I want to highlight two more moments, though: One, the talk between Barry and Gene in episode four, where Barry finally confesses to someone what happened in Korengal, and Gene gives him the fatherly advice he needs to hear: “I think you’re deeply human. You did a terrible thing, but do I think that defines you? No.” Also, don’t tell that story to the acting class: “They will shit themselves. I mean, they’re children.” For a show that can go over-the-top, it’s a rare quiet scene, and rarer still one where Barry actually finds the human connection and well-meaning mentoring he desperately needs.
The other is the bonkers “ronny/lily” episode, where Barry has been blackmailed into killing a man, and tries really hard to take another half measure, not realizing until too late that his target is not having it and that he’s a Taekwondo master. And on top of that, he has a daughter who is apparently also a Taekwondo expert and behaves, as Barry’s handler Fuches memorably puts it, “like a feral mongoose.” What follows is a hilarious series of inept misadventures, Barry trying not to kill people he needs to kill to keep up his illusion, and Fuches proving to have a, uh, poor way with children. Lily in particular extends this show’s batshit energy as far as it can go without snapping; she seems unbelievable, but in the world we’re already playing in and the things people in it do to survive and maintain their freedom, is she, really? (RC)
Veronica Mars: the car bomb
Veronica Mars’ fourth season, airing on Hulu twelve years after the show was cancelled from network (and five years after the Kickstarter-funded movie), suffered no drop in quality from the long time off– and arguably, with its return to focus on a single case, ended up being better than season 3. That case, involving someone setting off multiple bombs during Spring Break at Neptune, draws in a range of characters–politicians, businessmen, cartel hitmen, true-crime obsessives–and without spoiling much, it seems like Veronica and Keith, as they always do, save the day.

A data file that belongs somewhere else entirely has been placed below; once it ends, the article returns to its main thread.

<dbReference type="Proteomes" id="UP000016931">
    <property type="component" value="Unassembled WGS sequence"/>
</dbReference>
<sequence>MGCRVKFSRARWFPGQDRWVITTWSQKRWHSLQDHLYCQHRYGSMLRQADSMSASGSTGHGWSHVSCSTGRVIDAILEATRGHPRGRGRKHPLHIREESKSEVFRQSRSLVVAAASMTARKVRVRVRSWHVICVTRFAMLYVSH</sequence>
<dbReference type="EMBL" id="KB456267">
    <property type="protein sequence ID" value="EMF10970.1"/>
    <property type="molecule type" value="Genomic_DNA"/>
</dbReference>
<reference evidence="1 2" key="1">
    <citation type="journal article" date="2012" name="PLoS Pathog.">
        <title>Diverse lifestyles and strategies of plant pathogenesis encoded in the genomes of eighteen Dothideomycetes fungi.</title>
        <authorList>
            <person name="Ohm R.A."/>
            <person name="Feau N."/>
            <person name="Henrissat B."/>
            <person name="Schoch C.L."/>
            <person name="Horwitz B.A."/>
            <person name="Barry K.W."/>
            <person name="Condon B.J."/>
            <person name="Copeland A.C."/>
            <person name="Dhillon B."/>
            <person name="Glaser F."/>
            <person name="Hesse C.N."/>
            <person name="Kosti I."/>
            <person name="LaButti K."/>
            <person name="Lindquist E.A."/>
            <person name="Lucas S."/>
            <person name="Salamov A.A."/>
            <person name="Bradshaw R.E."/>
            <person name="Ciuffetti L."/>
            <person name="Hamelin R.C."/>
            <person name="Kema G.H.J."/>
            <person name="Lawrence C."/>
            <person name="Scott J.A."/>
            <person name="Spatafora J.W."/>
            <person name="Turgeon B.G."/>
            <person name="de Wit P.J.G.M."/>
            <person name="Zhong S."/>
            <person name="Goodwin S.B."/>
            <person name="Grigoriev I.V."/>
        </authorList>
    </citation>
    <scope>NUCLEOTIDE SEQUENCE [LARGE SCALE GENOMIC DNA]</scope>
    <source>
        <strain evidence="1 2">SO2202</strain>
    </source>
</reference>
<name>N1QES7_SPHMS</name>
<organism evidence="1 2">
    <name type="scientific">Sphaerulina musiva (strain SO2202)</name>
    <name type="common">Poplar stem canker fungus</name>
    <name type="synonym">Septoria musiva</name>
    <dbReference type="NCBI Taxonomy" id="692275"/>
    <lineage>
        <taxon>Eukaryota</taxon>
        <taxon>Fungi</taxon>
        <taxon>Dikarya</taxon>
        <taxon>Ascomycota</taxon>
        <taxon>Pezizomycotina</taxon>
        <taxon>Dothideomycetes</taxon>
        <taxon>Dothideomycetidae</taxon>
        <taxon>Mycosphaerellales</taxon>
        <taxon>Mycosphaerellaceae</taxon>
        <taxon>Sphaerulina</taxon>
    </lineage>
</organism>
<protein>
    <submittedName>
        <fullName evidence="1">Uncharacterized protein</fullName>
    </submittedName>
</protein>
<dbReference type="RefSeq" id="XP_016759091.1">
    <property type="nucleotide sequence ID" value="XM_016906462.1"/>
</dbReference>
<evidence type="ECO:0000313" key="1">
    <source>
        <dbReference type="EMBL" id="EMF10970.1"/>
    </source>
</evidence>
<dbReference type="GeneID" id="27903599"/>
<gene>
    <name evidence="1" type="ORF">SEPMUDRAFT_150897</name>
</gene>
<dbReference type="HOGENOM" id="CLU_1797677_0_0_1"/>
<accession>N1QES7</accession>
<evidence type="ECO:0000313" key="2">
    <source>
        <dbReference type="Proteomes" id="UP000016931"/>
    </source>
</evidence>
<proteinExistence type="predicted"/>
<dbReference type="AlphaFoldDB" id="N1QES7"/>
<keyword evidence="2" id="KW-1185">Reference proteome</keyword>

Except that there’s one item in the case they’ve left unaccounted. I won’t spoil it exactly–neither who the ultimate culprit is, nor their victim–but suffice to say, our criminal mastermind this season was more right than wrong about serial-killer fandom and fame, and was right about being able to pull off one more move that Veronica didn’t anticipate. While an unexpected and tragic death was hinted at throughout the season, the one we got wasn’t that, instead collapsing a different pillar of Veronica Mars mythology while opening up the door to a much more darkly noir tone for the show in future seasons. Veronica Mars has long been a loner, appropriate for a show that kicked off as “high school private eye tries to solve the murder of her best friend,” and in some senses, the car bomb going off was a move over fifteen years in the making. (RC)
The Righteous Gemstones: the optometrist’s office, which was everything great about the season in three minutes: the fearless acting (here it’s Edi Patterson, Tim Baltz, and Jen Kober, but the entire cast was on their level), the characters that are as broad and silly as real people (Jody Hill and Danny McBride have never been interested in respectable characters, thank God), the mundane setting (every big grocery store has one of these), the emotional honesty, the dialogue that no one else could do (“make friends with him so you can sample-suck some clean dick”), the raw feeling from all the characters (Kober plays such protectiveness towards Baltz), and the unexpected moments of sheer grace (the header image is the final beat of the scene) that brought tears to my eyes. Like their characters, Hill/McBride have been on a bumpy, imperfect, fucked-up journey, and they have never rendered that grace better than in this season. (w)
My Righteous Gemstones pick is “Misbehavin’.” In fact, it might be my memorable moment of the year, an absolutely inescapable earworm that completely works as a good-Christian-living country-pop hit. The show had many indelible moments and scenes, but only one has hooked its way into my head such that I find myself singing it almost-daily and for no reason.
In interviews, Danny McBride said it was crucial to get the song right, because it had to be plausible that the song would launch Aimee-Leigh, Baby Billy, and Eli’s church to stardom. McBride, co-star Edi Patterson, and composer Joseph Stephens worked together to create what honest-to-God might be the catchiest song of 2019. And even more specific to that, you know as well as I do that there’s one line that sticks with everybody because it’s so odd yet so vivid and so perfectly captures the sense of innocent childhood mischief: “Runnin’ through the house with a pickle in my mouth.” (RC)